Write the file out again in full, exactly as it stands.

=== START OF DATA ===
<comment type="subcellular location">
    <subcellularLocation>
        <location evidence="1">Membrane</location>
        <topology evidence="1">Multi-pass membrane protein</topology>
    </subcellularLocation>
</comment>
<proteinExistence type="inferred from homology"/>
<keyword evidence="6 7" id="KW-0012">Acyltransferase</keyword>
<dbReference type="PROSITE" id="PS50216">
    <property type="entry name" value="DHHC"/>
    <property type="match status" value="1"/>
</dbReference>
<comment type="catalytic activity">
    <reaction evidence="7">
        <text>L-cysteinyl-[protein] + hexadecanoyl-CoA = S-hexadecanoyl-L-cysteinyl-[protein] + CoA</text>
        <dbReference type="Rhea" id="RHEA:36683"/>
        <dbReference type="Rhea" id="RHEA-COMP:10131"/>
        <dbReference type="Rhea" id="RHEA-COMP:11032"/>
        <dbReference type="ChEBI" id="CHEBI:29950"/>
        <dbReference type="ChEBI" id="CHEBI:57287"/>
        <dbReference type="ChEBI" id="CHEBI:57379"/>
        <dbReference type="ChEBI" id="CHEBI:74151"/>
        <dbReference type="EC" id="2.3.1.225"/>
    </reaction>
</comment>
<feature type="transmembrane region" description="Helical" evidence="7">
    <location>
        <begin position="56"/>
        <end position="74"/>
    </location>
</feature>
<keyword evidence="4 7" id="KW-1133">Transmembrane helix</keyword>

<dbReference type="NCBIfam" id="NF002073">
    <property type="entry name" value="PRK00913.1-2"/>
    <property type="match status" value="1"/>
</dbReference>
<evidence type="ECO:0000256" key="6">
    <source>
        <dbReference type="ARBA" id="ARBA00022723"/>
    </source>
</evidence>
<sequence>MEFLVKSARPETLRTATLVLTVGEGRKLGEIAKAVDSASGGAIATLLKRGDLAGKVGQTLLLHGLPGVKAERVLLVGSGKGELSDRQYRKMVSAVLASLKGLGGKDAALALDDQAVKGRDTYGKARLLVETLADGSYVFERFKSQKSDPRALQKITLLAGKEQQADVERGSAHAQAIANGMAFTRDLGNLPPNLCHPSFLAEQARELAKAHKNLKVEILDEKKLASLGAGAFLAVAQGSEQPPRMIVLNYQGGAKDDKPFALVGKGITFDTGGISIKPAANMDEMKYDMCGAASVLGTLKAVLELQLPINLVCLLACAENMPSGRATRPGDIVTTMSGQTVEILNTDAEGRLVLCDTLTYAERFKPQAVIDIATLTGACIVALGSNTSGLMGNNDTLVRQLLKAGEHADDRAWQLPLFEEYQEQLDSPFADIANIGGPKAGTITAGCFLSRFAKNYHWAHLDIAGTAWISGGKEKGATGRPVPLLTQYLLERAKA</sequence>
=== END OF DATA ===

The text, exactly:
<comment type="subcellular location">
    <subcellularLocation>
        <location evidence="1">Membrane</location>
        <topology evidence="1">Multi-pass membrane protein</topology>
    </subcellularLocation>
</comment>
<proteinExistence type="inferred from homology"/>
<keyword evidence="6 7" id="KW-0012">Acyltransferase</keyword>
<dbReference type="PROSITE" id="PS50216">
    <property type="entry name" value="DHHC"/>
    <property type="match status" value="1"/>
</dbReference>
<comment type="catalytic activity">
    <reaction evidence="7">
        <text>L-cysteinyl-[protein] + hexadecanoyl-CoA = S-hexadecanoyl-L-cysteinyl-[protein] + CoA</text>
        <dbReference type="Rhea" id="RHEA:36683"/>
        <dbReference type="Rhea" id="RHEA-COMP:10131"/>
        <dbReference type="Rhea" id="RHEA-COMP:11032"/>
        <dbReference type="ChEBI" id="CHEBI:29950"/>
        <dbReference type="ChEBI" id="CHEBI:57287"/>
        <dbReference type="ChEBI" id="CHEBI:57379"/>
        <dbReference type="ChEBI" id="CHEBI:74151"/>
        <dbReference type="EC" id="2.3.1.225"/>
    </reaction>
</comment>
<feature type="transmembrane region" description="Helical" evidence="7">
    <location>
        <begin position="56"/>
        <end position="74"/>
    </location>
</feature>
<keyword evidence="4 7" id="KW-1133">Transmembrane helix</keyword>

<dbReference type="NCBIfam" id="NF002073">
    <property type="entry name" value="PRK00913.1-2"/>
    <property type="match status" value="1"/>
</dbReference>
<evidence type="ECO:0000256" key="6">
    <source>
        <dbReference type="ARBA" id="ARBA00022723"/>
    </source>
</evidence>
<sequence>MEFLVKSARPETLRTATLVLTVGEGRKLGEIAKAVDSASGGAIATLLKRGDLAGKVGQTLLLHGLPGVKAERVLLVGSGKGELSDRQYRKMVSAVLASLKGLGGKDAALALDDQAVKGRDTYGKARLLVETLADGSYVFERFKSQKSDPRALQKITLLAGKEQQADVERGSAHAQAIANGMAFTRDLGNLPPNLCHPSFLAEQARELAKAHKNLKVEILDEKKLASLGAGAFLAVAQGSEQPPRMIVLNYQGGAKDDKPFALVGKGITFDTGGISIKPAANMDEMKYDMCGAASVLGTLKAVLELQLPINLVCLLACAENMPSGRATRPGDIVTTMSGQTVEILNTDAEGRLVLCDTLTYAERFKPQAVIDIATLTGACIVALGSNTSGLMGNNDTLVRQLLKAGEHADDRAWQLPLFEEYQEQLDSPFADIANIGGPKAGTITAGCFLSRFAKNYHWAHLDIAGTAWISGGKEKGATGRPVPLLTQYLLERAKA</sequence>